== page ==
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How Significant is Usability Testing for Successful API Design?

Summary of learning

As you start writing the specific steps users need to undertake to achieve their goals, you are putting yourself in their shoes and workflows. If you have to go through many challenges while at it, such as inconsistent parameters, the reason might be that your API’s usability is not good. 

As you start writing the specific steps users need to undertake to achieve their goals, you are putting yourself in their shoes and workflows. If you have to go through many challenges while at it, such as inconsistent parameters, the reason might be that your API’s usability is not good. 

So, precisely what is one of the initial signs that your API might not be what you want? Well, it’s accessed based on how hard technical writers find it to write the documentation about your API. If they do, then things may not be your way!  

After all, technical writers are responsible for providing the proper feedback on usability, especially after you step into the user tasks in-depth, but there are more things to discuss. That’s why in this article, we will find out how vital usability testing is for a successful API design. 

How important is usability testing to create a successful API design? 

Usability testing is directly related 

Initially, we need to identify how usability testing is directly related to a successful API design. In other words, usability refers to how easily users can accomplish their tasks while using a tool. In order to evaluate usability, you need to identify what kind of tasks users want to perform 

with the API. 

The timing 

The best time to start conducting usability testing is at the beginning of a project, so do so now if you still haven’t done that. Moreover, a mistake you should avoid making is doing usability testing for your APIs right before the release date. Instead, do it early on and gather feedback early on in the development lifecycle to make any required changes to the product sooner than never.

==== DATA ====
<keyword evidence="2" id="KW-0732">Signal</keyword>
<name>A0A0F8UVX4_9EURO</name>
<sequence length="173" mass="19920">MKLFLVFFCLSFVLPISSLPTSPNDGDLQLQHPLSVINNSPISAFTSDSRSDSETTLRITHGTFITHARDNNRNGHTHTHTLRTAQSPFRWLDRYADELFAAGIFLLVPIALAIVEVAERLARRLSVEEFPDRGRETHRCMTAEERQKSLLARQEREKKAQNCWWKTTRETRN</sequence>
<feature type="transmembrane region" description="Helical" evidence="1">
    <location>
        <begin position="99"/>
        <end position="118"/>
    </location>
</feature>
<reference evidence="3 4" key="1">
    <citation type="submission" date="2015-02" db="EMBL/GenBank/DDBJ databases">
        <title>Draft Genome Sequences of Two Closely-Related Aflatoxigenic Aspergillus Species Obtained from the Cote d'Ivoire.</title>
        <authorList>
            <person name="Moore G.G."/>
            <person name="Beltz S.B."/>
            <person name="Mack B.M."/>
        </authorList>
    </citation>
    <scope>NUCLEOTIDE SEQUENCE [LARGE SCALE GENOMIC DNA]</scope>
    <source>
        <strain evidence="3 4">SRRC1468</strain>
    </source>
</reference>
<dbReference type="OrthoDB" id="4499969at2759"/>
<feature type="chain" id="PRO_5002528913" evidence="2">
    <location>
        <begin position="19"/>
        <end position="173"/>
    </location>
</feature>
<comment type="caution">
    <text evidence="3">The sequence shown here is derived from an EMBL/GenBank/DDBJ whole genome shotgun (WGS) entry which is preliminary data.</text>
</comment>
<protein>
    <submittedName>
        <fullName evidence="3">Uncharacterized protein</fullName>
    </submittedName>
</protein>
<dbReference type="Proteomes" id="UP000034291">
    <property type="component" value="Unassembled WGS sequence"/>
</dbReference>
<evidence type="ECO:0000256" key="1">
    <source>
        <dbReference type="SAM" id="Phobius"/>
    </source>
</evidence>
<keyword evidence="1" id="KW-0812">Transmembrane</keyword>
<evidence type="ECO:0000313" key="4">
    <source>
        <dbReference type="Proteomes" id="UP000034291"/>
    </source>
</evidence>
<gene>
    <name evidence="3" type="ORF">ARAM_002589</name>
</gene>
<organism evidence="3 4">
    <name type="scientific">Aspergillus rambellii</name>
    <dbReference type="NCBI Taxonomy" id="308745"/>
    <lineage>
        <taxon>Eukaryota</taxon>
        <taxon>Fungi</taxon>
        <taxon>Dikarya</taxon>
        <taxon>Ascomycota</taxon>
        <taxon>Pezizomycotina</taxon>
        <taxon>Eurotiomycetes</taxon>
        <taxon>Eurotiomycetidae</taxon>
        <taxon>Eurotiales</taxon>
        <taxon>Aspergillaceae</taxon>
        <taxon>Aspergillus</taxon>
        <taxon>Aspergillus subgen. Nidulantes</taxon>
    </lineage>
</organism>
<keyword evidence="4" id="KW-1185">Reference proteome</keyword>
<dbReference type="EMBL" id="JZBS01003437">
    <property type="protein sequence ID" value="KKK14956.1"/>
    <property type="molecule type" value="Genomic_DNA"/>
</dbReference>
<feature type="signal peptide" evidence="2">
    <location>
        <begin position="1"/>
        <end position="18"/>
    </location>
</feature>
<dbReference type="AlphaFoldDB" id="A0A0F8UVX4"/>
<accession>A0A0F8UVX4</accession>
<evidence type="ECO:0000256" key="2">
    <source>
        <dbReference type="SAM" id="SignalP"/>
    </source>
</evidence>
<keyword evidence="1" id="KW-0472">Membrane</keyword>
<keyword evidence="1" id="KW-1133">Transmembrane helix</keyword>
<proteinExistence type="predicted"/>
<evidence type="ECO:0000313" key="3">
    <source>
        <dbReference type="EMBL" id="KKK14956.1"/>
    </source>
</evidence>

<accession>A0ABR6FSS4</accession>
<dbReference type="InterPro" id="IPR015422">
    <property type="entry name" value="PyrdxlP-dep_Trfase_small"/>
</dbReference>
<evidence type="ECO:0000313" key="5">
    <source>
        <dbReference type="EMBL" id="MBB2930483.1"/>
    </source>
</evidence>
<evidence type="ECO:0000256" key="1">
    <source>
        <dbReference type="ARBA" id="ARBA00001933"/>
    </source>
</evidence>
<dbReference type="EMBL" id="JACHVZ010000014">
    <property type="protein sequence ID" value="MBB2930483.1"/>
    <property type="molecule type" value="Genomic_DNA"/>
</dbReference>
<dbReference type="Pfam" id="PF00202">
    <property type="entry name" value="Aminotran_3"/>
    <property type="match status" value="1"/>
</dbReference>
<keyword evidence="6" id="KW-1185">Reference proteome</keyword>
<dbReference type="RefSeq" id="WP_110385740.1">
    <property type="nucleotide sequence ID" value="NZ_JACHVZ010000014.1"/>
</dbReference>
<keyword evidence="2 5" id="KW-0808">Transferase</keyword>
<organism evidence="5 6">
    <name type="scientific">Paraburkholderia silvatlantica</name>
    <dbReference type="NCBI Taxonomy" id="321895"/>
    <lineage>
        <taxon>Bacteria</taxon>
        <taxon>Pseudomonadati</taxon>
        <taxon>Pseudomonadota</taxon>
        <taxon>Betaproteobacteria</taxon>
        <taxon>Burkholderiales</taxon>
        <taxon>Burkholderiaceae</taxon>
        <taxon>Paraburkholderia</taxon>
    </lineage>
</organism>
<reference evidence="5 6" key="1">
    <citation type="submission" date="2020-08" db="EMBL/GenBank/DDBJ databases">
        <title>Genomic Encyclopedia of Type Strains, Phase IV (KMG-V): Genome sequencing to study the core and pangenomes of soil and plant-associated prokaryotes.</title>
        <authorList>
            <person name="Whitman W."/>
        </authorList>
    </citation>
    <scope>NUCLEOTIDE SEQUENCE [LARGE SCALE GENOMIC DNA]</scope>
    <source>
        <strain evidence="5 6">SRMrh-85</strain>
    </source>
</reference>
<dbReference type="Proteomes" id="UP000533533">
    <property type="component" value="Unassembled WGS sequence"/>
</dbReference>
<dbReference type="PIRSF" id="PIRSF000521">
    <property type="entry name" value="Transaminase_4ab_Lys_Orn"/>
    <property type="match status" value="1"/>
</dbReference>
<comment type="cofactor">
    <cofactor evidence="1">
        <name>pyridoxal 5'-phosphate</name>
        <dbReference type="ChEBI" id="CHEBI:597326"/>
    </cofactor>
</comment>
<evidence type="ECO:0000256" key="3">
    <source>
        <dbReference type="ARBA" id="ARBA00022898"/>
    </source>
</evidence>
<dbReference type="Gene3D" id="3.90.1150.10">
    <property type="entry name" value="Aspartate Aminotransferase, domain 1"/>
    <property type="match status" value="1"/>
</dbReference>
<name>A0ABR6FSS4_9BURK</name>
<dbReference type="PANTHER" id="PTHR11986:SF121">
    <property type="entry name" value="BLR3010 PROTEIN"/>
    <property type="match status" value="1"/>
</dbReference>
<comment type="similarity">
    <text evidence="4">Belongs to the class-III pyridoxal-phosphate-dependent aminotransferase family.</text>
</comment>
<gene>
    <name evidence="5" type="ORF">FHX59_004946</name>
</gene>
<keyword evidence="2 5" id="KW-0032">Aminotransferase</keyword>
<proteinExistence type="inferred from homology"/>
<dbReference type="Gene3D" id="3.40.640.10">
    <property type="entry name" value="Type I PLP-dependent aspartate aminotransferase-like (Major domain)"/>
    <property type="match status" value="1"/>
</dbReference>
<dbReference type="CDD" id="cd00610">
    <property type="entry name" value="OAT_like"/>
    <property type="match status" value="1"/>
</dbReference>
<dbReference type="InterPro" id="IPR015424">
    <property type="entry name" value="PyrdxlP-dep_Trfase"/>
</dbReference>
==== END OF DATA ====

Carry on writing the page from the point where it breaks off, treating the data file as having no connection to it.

So, after you design your API, it’s time to conduct your usability testing. You can easily generate Mock APIs with many modern tools such as OpenAPI that can be used for your usability testing. If you want to develop first and don’t have mock APIs, you can consider performing usability testing after the development stage. 


The best thing you can do is to identify the types of skills and roles your customers have and create user personas from it after. By doing this, you are getting a customer’s perspective on your APIs and finding the right participants to conduct your usability testing.  

However, what also matters is the type of developers you have to integrate your APIs and start developing a new API. Therefore, you need to pay special attention to the people you wish to hire for this part as it’s just as important. 


If your API design has inconsistent designs, it most likely will make the interface harder to understand and use. In other words, an API should be consistent to the extent that developers can predict. However, in terms of evaluating API usability, there are some things you need to cover. 

Have straightforward endpoints 

When you look at an endpoint, will you have any idea what it returns? You always keep in mind the tasks that users want to accomplish with the API and the terms they use to describe the tasks they wish to achieve. 

Moreover, if you could draw a line between the user’s tasks and the endpoint they need to accomplish a task, your endpoints are straightforward. However, if you can’t do this, users might have difficulties. 

Consistency in endpoint patterns 

Ask yourself if the endpoints are following a consistent pattern or not. Take a second to look at them and see if they follow a consistent format. Does it look like different teams working on other API parts without communication? This isn’t quite hard to distinguish for technical writers. 

For instance, some issues you might run into with inconsistency is an API working for one device type may not work for the other one. As a result, names may look inconsistent, and it may seem quite apparent to others that the same team didn’t work on the APIs. Inconsistency won’t only ruin one thing, it’ll ruin many things and not allow users to find the ‘aha moment’ from the products and services they are using. 

Real-world testing